The first two decades were spent pretty much in transit. As a doctor’s daughter we were on the move a fair bit to wherever the next hospital placement would be.  From America to Wales and onto South London, my friendships were often short lived in those early years.

I tried to avoid getting too close to too many people, as in the back of my mind I knew that at some point I may have to say goodbye.

So instead I chose to invest all of my time and energy into one or two BEST friends and perhaps two or three other really GOOD friends. 

They were the ones who I giggled with at school, passed notes across the desk to, practiced dance and make up routines with at home, went shopping with, cried on their shoulders over various failed relationships and told all my inner secrets to. They provided the fun, the laughter and the drama which most of us I’m sure will have experienced along the way. 

Now I’m sure I have mentioned in some of my previous blogs, that I unfortunately lost one of these really good friends, in our last year of university. The effect of that sudden loss, has haunted me to this day.   

It further compounded my cautious nature. I constantly avoided becoming too close to people, because the fear of losing someone else or having to yet again say goodbye, was too much to bear.

Thankfully, not long after that, I met my husband, who became my best friend too and slowly through 26 years of marriage, he has helped heal a lot of my wounds and given me the security and the courage to branch out, reconnect and trust in my female friendships again. 

I grew to understand that saying goodbye and losing people dear to us was sadly just part of life. Something that didn’t just affect me obviously, but anyone and everyone.

In my married life and through our children I have been fortunate to make some really wonderful girlfriends along the way. 

I still have my inner insecurities providing a voice in one ear warning me not to get too close, but I have become a lot better at trying to ignore that voice and live in the here and now.  After all, none of us have the luxury of knowing how long a friendship or indeed a life will last.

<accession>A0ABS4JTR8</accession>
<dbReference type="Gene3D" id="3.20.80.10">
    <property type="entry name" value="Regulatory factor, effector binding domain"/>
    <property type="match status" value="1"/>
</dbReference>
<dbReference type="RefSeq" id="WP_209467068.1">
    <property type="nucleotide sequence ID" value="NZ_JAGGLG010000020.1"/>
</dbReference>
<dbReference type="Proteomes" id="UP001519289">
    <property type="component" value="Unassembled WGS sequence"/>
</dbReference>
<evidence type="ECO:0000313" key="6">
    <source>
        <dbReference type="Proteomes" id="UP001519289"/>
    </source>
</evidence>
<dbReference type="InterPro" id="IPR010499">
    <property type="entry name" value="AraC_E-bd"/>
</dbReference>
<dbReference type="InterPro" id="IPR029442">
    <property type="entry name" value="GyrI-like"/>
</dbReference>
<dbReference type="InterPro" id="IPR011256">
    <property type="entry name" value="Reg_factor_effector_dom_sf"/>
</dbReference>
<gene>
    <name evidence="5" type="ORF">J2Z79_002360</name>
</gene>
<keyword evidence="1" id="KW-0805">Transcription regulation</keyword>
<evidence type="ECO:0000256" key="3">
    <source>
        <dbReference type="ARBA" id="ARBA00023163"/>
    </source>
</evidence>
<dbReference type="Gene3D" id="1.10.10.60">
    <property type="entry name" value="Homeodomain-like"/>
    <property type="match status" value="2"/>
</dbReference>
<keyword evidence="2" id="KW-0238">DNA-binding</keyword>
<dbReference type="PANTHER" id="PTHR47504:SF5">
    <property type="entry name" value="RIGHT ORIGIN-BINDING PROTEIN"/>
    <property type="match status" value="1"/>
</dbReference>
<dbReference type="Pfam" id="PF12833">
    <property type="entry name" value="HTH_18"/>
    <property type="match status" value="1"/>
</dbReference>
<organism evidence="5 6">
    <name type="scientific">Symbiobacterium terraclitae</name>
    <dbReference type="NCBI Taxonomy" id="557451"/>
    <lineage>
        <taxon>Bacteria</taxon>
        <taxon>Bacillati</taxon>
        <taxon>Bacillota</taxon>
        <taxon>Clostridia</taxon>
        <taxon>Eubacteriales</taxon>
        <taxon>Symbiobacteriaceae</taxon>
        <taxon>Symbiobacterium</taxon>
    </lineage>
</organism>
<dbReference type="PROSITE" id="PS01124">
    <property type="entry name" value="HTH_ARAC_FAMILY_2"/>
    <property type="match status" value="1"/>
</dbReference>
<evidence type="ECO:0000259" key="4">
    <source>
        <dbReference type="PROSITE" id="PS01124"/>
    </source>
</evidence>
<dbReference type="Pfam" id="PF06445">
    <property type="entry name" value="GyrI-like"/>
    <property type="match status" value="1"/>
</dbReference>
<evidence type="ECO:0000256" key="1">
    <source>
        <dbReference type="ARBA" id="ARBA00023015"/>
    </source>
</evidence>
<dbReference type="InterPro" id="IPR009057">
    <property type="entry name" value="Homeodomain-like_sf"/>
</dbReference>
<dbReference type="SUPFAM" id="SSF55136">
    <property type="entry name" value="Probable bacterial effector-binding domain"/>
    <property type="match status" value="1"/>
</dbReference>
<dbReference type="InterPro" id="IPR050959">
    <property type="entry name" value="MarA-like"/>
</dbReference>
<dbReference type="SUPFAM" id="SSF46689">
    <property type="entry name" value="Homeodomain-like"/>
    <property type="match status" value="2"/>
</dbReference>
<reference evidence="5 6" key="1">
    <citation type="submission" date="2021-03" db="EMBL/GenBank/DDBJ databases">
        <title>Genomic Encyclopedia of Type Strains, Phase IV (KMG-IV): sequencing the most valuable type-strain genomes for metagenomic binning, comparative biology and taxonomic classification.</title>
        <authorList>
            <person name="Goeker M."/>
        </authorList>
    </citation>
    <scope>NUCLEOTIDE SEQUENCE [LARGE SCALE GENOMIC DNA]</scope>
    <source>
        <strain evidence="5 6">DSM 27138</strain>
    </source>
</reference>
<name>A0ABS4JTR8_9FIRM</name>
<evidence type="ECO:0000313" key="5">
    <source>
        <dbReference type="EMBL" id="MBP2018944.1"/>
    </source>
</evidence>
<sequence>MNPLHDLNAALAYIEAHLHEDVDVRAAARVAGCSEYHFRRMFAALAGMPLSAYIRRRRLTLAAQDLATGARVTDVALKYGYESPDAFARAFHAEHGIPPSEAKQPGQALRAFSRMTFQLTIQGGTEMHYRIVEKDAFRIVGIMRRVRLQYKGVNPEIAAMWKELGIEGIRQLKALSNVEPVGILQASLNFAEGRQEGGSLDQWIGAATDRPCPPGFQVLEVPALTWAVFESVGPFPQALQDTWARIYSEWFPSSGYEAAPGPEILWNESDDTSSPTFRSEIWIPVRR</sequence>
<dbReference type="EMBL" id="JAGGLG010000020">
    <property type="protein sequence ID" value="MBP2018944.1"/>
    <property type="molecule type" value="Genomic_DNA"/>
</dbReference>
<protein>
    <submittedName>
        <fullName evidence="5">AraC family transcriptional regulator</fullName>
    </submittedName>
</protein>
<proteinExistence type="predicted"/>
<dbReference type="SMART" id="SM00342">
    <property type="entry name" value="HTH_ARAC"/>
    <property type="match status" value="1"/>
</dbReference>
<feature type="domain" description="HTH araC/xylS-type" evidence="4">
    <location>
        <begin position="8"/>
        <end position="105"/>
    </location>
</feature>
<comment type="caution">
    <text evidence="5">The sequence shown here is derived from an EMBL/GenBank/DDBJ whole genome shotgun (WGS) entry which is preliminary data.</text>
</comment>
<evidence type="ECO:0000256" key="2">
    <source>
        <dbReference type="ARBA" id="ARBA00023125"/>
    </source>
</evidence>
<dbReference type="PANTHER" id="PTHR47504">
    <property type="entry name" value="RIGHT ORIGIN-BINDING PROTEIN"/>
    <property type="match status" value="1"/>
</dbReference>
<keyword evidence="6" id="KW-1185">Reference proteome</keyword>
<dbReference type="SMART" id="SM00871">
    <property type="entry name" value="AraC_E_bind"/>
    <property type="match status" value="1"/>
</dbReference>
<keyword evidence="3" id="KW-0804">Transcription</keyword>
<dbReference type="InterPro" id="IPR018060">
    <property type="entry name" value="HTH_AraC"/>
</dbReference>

The power of female friendship cannot be underestimated. Girlfriends come in all shapes and sizes, and we choose to have them in our life to compliment our own personalities – like little missing pieces of a not quite finished jigsaw puzzle.  

There will usually be a few fairly obvious stereotypes in each group; The confident, popular, pretty, outgoing one who will always be first on the dance floor and never without a boyfriend. The shy, quiet, understated, sensible one we all go to for advice.  The comedienne whose job it is to entertain, leaving us permanently in fits of giggles, the gym bunny whose figure you can only ever dream of and makes you feel guilty every time you reach for that slice of cake and the one who is full of insecurities, and lacking in self confidence, who slots in somewhere in between them all!

So often we hear the phrase ‘friends are the family we choose for ourselves’.  But for me, if I’ve learnt one thing along my journey into midlife, it is that there are friends, there is family and then there are friends that become family. 

The latter are exceptionally rare to come by. And when they do, hold onto them tight and never let them go.  These are the ones that know you inside and out, warts and all, through thick and thin. They will forever support you, lift you up, go to the ends of the earth to be there for you and will always have your back.

I will never forget the opening line of my father’s speech on my wedding day.  He told a packed room full of friends and family that he was a very wealthy man – there was an audible gasp in the room at his arrogant opening statement. Thankfully, once they allowed him to get to the end of his sentence, they soon realised they had been too quick to judge.

‘My wealth’, he said, ‘is like a tightly-woven tapestry. It can be measured by the intricately intertwined patterns that represent a life full of good friends and family.’